Sep 23, 2019

Netanyahu and rival Gantz meet for first time since Israel elections

Benjamin Netanyahu (L) and Benny Gantz. Photos: Menahem Kahana/AFP; Amir Levy via Getty Images

Israeli Prime Minister Benjamin Netanyahu and leader of the Blue and White party Benny Gantz met on Monday for the first time since this month's elections.

Why it matters: The 2 leaders were summoned to a trilateral meeting with President Reuven Rivlin at his residence in Jerusalem in an attempt to break the political deadlock and start negotiations on forming a unity government. The president of Israel is largely a ceremonial post, but Rivlin does have the authority to give a mandate to either Gantz or Netanyahu to form the next government.

Between the lines: Rivlin is looking to broker a power-sharing deal between the 2 that will include a rotation in the prime minister job — which will prove to be an obstacle.

  • Both Gantz and Netanyahu demand being first to serve as prime minister for a term of 2 years before turning it over to their opponent.
  • Gantz demands to be the first because his party won more seats in the elections. Netanyahu, on the other hand, demands to be prime minister first because it's likely the only way that he can avoid pending indictments for corruption.

What to watch: At the end of the 2.5 hour meeting, Gantz and Netanyahu issued a joint statement saying that the negotiation teams of Blue and White and the Likud will meet tomorrow, and that another trilateral meeting with President Rivlin will be held on Wednesday.

  • President Rivlin said at the end of the meeting that both Netanyahu and Gantz have to find a solution in order to prevent a third election. He stressed that any unity government must be based on parity between both parties.

Go deeper: Israel's Arab Joint List endorses Benny Gantz in bid to oust Netanyahu

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Israeli president gives Netanyahu first shot to form government

Photo: Menahem Kahana/AFP/Getty Images

Israeli President Reuven Rivlin has given Prime Minister Benjamin Netanyahu 28 days to form a new government after negotiations for a unity government with Benny Gantz, leader of an opposition center-left bloc, broke down.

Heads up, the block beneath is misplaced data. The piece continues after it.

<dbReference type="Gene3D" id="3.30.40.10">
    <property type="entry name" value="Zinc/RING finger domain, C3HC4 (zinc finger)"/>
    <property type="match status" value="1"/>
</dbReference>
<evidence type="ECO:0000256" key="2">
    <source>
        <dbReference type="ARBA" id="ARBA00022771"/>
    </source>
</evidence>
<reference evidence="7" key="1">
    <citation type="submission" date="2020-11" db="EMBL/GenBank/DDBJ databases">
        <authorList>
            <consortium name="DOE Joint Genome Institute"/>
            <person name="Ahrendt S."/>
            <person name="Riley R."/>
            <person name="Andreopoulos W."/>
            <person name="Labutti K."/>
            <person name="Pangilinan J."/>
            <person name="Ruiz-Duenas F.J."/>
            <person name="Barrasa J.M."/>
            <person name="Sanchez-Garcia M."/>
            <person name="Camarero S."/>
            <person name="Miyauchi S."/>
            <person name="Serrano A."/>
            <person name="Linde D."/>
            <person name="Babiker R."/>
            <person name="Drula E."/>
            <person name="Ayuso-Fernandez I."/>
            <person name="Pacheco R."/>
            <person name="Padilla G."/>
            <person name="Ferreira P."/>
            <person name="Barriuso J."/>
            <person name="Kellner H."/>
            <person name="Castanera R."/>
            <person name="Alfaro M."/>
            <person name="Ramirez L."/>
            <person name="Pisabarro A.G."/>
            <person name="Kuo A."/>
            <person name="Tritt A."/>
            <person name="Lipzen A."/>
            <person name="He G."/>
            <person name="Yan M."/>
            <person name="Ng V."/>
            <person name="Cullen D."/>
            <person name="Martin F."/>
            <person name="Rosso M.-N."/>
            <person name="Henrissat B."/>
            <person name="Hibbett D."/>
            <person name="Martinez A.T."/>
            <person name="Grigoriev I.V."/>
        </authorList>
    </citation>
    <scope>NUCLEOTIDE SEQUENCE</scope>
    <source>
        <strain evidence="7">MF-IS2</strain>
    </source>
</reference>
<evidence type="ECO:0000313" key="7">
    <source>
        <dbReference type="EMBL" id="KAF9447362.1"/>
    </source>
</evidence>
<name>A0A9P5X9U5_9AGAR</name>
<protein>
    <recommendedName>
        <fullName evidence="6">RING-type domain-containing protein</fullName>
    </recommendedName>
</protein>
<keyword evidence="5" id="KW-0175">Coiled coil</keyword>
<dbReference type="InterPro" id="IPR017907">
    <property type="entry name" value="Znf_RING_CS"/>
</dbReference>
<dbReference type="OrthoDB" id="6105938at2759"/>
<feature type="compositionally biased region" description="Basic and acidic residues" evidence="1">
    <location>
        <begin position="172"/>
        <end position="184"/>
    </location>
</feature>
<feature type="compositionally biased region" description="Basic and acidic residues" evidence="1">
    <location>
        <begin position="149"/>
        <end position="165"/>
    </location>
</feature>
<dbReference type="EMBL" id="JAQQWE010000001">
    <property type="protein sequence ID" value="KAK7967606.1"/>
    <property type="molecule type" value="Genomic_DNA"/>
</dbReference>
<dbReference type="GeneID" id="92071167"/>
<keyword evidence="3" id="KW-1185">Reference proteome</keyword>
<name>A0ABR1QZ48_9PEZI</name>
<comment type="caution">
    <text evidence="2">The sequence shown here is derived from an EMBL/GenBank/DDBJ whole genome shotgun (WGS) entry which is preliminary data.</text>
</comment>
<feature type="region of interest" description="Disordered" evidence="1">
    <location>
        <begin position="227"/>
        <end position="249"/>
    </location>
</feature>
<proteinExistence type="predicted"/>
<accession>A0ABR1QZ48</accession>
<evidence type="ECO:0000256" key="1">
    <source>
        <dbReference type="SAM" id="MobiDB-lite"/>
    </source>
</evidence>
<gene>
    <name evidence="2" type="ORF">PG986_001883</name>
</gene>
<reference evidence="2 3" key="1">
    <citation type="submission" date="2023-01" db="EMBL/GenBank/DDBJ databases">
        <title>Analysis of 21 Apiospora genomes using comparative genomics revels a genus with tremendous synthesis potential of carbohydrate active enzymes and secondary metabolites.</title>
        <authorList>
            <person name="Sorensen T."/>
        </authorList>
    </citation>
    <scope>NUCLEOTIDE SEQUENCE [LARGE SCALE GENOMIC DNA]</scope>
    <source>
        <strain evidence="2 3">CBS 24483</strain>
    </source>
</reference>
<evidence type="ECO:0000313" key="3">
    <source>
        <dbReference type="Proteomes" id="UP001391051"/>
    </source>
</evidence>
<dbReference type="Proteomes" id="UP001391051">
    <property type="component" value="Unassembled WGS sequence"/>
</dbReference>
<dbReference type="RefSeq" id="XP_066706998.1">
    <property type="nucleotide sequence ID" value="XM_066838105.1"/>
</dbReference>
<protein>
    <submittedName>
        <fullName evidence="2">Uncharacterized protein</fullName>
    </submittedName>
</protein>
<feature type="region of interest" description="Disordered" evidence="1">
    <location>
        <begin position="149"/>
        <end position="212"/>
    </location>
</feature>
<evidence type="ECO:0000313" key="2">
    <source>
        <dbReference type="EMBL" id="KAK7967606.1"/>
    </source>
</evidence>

Why it matters: Netanyahu would need 61 members of Israel's parliament, the Knesset, to support his government. His right-wing block won just 55 seats in the Sept. 17 election, though, and he has no clear path to a majority.

Go deeperArrowSep 25, 2019

Israel's Netanyahu fails to form government for 2nd time in 6 months

Photo: Amir Levy/Getty Images

Israeli Prime Minister Benjamin Netanyahu returned the mandate for forming a government to President Reuven Rivlin on Monday after failing to cobble together enough support for a coalition within the 28-day timeframe that Rivlin had granted.

Why it matters: This is the second time in six months that Netanyahu has failed to form a government after an election. Benny Gantz, leader of the center-left Blue and White party, will now get an opportunity to form a coalition, but he's also unlikely to succeed. The chances are growing that Israel will be forced to hold a third election this year.

Go deeperArrowOct 21, 2019

Scoop: Kushner expected to meet Netanyahu and Gantz on Israel trip

Kushner and Netanyahu. Photo: Kobi Gideon / GPO / Handout/Anadolu Agency via Getty Images

Jared Kushner will travel to Israel during the last week of October, Israeli officials tell me. He is expected to meet Prime Minister Benjamin Netanyahu as well as Benny Gantz, the man seeking to replace Netanyahu as prime minister.

Why it matters: Kushner knows Netanyahu well after their many meetings, but this will be his first meeting with Gantz since his entry into politics. This is another acknowledgement by the Trump administration, which had dealt solely with Netanyahu for two and a half years, that Gantz is a key political player in Israel.

Go deeperArrowOct 17, 2019